There are a whole variety of ways in which the consumer can get
protection, but if you move to country of residence or home country
for e-commerce, basically I think you will deter a lot of SMEs.
This is not a problem for BT. We can handle that because we have
businesses throughout Europe. This is an issue which we think
is critical for facilitating e-commerce amongst the small to medium
802. If you are a consumer you might be able
to understand the argument, but if you are a consumer then you
are almost bound to prefer to operate in the environment which
is consistent with the culture and regulations of your own society,
are you not?
(Mr Green) If someone comes over from France and goes
to Dover and goes into a shop and buys something, do they worry
about the fact that if something goes wrong then they are going
to have to raise a claim in the United Kingdom? Do they take that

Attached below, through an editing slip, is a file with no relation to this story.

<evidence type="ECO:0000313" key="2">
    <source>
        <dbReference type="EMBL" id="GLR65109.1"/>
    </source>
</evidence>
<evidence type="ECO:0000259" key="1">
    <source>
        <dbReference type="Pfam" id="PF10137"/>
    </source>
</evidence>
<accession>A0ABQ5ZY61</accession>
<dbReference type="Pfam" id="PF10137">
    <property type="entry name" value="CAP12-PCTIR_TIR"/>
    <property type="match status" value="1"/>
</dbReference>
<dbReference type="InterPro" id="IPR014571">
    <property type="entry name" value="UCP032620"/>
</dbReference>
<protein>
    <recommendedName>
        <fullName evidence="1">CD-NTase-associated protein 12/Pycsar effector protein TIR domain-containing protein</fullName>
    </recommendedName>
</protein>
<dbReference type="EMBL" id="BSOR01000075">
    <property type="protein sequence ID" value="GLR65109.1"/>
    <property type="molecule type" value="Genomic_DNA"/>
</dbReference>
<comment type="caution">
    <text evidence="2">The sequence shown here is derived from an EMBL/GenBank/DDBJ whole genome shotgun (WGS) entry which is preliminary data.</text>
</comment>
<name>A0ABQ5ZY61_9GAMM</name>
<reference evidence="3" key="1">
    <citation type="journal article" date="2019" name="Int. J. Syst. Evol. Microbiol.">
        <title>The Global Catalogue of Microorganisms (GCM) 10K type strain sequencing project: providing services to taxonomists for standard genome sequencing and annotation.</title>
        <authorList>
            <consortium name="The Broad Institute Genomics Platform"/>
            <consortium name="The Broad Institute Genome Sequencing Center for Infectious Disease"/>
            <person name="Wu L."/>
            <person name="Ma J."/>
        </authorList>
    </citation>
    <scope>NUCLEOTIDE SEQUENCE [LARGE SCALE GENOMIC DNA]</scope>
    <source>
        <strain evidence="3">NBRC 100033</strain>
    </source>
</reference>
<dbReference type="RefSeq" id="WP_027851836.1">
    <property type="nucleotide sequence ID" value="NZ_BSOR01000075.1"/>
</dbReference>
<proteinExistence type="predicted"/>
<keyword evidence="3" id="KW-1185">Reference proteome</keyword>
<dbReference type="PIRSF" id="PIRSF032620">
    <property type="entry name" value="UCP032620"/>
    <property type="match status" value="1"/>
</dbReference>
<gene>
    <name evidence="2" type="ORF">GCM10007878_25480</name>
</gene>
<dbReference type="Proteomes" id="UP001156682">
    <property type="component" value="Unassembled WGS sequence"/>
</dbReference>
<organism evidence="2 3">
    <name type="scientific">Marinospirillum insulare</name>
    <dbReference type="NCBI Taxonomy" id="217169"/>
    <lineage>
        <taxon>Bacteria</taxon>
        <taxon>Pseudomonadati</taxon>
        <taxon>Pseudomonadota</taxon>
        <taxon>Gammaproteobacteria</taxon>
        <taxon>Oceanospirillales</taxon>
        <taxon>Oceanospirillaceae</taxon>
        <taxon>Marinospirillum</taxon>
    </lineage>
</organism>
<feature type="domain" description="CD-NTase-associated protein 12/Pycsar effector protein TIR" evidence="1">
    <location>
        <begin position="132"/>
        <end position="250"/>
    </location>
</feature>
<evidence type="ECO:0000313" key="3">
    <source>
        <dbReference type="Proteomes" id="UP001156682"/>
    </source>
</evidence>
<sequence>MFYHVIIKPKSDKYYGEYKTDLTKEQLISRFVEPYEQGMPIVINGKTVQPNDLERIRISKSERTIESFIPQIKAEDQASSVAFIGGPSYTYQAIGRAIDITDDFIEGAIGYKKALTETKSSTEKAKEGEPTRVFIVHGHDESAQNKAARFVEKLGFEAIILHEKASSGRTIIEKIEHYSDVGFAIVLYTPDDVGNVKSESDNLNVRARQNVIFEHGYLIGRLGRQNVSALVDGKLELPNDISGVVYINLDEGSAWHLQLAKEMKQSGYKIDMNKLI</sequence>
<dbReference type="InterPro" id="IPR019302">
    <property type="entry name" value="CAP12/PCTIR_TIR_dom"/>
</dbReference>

into account when they are buying? I do not know. It is not a
lot of difference so long as the consumer knows.
803. The Internet is global and if you are sitting
in somewhere in the South of France and you are dealing with somebody
in the United States or in China, it is not quite the same as
someone coming over. The analogy you draw is that I should say
to you, is not a terribly fair one in the complexity of cultural
variations, that I sympathise with the problem but I do not think
popping across the Channel is quite the challenge that people
would face on the Net, is it?
(Mr Green) So long as there is some requirement for
the consumer to be told when he goes on to the site that it is
a Chinese jurisdiction, he can make a choice. Most consumers in
those circumstances in my view will go for the safe option or